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Anatomy & Physiology Chapter 7

Integumentary System and Body Temperature
The integumentary system includes the skin, accessory structures, and subcutaneous tissue that covers the body, protects the internal organs, and plays an important role in the regulation of body temperature

I.

Structures: Organs of the Integumentary System
A. Skin 1. Called the cutaneous membrane or integument 2. Has two layers, an outer layer called the epidermis and an inner layer called the dermis 3. The epidermis has five players. This germinativum is the layer which subdivision takes place. The outer layer is the stratum corneum and consists of flatten, dad, keratinized cells 4. The dermis lies on the subcutaneous tissue 5. Skin color is determined by many factors, some genetic, some physiologic, and some caused by disease. Melanin causes skin to darken. Carotene causes kin to appear yellow. The amount of blood in the skin affects skin color (e.g., flushing) as does the appearance of abnormal substances such as bilirubin (jaundice) and a low oxygen content (cyanosis) B. Accessory Structure of the Skin 1. The location of the hair determines its function. Eyebrows and eyelashes protect the eyes from dust and perspiration 2. Main parts of a hair: shaft, root, and follicle 3. Hair color: determined by the amount and type of melanin 4. Nails are thin plates of stratified squamous epithelial cells that contain a hard form of keratin 5. Two major exocrine glands: sebaceous glands and sweat glands 6. Sebaceous glands secrete sebum (lubricates hair and skin). In the fetus, these glands secrete vernix caseosa, a cheeselike substance that coats the skin of a newborn 7. Two types of sweat glands (sudoriferous glands): apocrine glands and eccrine glands (especially important in temperature regulation) 8. Modified sweat glands: mammary glands secrete milk and the ceruminous glands secrete ear wax C. Subcutaneous Tissue 1. Anchors the dermis to underlying structures 2. Acts as an insulator; it prevents heat loss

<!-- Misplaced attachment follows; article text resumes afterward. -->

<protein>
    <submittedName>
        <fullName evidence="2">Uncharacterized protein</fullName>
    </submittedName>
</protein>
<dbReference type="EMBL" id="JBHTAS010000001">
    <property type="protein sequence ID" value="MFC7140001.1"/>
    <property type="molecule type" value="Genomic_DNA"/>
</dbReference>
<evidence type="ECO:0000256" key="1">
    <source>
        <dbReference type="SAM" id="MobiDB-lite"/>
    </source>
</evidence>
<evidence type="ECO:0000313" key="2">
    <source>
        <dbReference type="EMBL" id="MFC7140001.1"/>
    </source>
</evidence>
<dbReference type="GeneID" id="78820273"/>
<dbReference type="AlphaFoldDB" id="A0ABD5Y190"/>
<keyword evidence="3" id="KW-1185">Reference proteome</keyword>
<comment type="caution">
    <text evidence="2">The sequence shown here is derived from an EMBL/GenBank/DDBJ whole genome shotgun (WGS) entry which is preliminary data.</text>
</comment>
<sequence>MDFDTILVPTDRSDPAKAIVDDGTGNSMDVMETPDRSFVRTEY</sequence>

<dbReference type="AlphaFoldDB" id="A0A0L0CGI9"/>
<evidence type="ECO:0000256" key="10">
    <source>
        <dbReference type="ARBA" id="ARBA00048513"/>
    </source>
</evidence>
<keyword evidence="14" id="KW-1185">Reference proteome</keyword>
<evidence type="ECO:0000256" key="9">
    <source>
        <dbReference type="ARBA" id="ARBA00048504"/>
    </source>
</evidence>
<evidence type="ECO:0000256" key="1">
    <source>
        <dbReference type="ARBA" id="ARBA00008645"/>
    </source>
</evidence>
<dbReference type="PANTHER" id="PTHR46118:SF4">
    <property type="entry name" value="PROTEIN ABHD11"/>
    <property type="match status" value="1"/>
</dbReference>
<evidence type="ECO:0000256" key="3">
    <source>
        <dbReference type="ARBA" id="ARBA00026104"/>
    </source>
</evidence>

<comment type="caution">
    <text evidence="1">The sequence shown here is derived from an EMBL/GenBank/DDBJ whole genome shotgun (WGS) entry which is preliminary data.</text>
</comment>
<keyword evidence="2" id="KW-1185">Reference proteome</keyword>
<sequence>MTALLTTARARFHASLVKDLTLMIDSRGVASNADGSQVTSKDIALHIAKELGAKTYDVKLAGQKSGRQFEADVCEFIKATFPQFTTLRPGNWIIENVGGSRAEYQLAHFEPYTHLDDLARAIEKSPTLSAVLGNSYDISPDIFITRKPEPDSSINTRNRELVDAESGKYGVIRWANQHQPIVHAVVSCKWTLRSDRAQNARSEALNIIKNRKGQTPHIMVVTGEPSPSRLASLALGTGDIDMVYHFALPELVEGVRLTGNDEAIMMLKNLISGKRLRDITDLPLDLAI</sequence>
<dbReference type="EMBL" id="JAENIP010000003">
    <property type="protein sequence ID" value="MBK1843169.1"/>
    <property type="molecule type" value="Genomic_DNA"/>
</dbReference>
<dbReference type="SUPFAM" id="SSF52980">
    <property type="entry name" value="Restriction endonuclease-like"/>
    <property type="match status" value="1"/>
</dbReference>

II.

Regulation of Body Temperature (Thermoregulation)
A. Heat Production

convection. shock. Heat produced by metabolizing cells constitutes the body temperature 2.. Physiological Effects 1. and third-degree burns 2. Heat loss occurs through radiation.g. Normal body temperature: set by the body’s thermostat in the hypothalamus 4. When Skin is Burned A. and evaporation 3. also first-. Classified according to the thickness of the burn (partial. inability to regulate body temperature. loss of function. Most of the heat (80%) is lost through the skin 2. Heat loss 1.. Heat is conserved by vasoconstriction and produced by shivering III. Short-term effects (e. conduction. full). Long-term effects (e.g. The rule of nines is a way to evaluate burns . Classification of Burns 1.Anatomy & Physiology Chapter 7 1. second0. Shivering and nonshivering thermogenesis B. infection) 2. fluid and electrolyte losses. scarring. Heat: lost through sweating and vasodilation. and cosmetic and emotional problems) B.